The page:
Moosepacking

Palin's favorite food becomes nation's favorite mystery meat
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Palin's favorite food becomes nation's favorite mystery meat

Thanks to Alaska governor and Republican vice presidential candidate Sarah Palin, everybody's talkin' moose these days. The Alaskan food staple — which can't be sold, and therefore must be hunted — made its way into water-cooler conversation and late-night talk shows alike after Palin asserted that moose burgers and moose stew remained her favorite foods. Indeed, photos of her field dressing a moose have popped up and been sent around as proof of either McCain's brilliance or lunacy in selecting her as a running mate.

This has inspired an examination of all things moose by denizens of the Lower 48. According to the NY Times, moose meat is leaner than beef, but tastes like hamburger but with more intense flavor and a coarser feel. The snout remains a prized portion, and it's described as tasting "quite gelatinous and tender."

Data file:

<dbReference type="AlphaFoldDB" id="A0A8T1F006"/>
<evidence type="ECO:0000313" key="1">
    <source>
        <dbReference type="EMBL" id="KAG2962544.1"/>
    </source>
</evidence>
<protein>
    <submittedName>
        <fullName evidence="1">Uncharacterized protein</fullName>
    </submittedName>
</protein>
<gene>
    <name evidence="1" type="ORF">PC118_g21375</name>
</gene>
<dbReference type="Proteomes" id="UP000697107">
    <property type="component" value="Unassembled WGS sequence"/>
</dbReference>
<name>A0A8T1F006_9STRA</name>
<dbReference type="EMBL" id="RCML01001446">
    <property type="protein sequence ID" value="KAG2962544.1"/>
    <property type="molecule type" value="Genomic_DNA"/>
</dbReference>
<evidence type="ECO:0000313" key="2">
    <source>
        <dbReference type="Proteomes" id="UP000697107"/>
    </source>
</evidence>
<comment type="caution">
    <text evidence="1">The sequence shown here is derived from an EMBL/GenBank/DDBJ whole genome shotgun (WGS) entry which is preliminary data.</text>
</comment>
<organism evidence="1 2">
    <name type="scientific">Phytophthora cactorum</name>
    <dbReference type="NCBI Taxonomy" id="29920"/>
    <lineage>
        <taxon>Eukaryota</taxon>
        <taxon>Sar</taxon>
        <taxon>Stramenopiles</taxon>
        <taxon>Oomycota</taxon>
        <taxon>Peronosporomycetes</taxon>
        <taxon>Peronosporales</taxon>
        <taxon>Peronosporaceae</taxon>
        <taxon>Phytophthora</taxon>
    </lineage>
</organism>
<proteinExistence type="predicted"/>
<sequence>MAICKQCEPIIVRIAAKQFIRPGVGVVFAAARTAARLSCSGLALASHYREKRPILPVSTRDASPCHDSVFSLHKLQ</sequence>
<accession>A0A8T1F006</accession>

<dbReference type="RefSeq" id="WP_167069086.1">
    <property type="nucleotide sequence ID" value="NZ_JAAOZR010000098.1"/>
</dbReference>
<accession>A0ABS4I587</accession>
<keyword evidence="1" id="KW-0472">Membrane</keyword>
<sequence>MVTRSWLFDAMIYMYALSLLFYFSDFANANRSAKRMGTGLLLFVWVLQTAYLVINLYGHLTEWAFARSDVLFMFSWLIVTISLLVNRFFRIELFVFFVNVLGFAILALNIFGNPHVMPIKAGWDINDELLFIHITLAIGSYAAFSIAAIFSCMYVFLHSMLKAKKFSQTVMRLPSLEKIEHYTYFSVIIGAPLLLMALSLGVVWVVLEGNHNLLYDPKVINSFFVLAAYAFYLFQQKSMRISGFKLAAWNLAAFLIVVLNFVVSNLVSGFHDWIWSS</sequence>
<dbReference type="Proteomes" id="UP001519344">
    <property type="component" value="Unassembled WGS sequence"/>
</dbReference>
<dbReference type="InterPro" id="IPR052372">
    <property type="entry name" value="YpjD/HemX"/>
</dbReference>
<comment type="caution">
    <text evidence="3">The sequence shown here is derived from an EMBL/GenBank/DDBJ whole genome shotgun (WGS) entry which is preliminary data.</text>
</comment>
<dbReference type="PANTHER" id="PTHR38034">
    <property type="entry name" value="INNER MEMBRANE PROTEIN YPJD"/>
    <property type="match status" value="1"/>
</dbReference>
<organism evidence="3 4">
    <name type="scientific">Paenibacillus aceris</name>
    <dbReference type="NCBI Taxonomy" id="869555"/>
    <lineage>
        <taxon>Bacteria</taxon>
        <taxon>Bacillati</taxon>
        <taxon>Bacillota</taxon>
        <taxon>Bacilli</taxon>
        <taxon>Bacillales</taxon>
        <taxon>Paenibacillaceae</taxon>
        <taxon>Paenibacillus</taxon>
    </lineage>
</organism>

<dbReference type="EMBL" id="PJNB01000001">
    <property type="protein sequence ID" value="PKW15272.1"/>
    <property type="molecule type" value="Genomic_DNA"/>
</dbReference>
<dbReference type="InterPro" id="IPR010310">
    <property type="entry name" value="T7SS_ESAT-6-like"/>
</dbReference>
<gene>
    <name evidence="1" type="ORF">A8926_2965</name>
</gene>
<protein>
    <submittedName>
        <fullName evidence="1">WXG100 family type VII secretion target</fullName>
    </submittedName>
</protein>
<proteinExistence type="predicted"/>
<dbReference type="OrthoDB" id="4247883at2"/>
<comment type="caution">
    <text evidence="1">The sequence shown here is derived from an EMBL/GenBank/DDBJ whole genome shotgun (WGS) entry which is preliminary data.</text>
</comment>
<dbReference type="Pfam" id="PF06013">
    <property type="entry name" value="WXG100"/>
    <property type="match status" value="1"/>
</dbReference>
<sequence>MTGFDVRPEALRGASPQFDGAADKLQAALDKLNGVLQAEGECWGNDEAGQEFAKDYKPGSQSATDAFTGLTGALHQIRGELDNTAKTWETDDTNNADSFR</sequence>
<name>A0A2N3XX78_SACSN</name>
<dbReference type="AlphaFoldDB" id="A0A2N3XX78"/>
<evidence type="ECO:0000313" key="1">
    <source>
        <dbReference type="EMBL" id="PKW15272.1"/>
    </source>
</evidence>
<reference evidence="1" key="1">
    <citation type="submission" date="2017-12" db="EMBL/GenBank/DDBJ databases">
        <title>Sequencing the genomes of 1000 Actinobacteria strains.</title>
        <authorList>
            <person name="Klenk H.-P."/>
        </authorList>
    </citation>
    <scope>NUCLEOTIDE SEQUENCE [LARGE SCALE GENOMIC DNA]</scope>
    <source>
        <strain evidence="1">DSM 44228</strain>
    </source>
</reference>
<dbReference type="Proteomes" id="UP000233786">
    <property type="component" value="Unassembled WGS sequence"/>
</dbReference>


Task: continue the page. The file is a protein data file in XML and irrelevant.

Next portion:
To Alaskans, it's both a freezer staple and reserved for special occasions, and those who serve it must work for it: After you kill a moose, you gotta get it out of the backcountry.

A dressed moose can produce about a third of its weight in edible meat. To get hundreds of pounds of meat out of the wilderness, hunters need an all-terrain vehicle, a small plane or lots of strong friends with backpacks.

Now, most Alaskans no doubt opt for the ATV or plane route, but can you imagine ever convincing your ultralight friends to pack out hundreds of pounds of meat with them at the conclusion of a trip?

"OK, so the bad news is your pack is going to be a lot heavier on the way out than in. But the good news is, if we get caught in an impassable blizzard, we won't have to resort to eating each other for at least a couple weeks. Oh, and you can have the snout. You're welcome."

— Ted Alvarez

A Political Punch Line Is Dinner in Alaska (NY Times)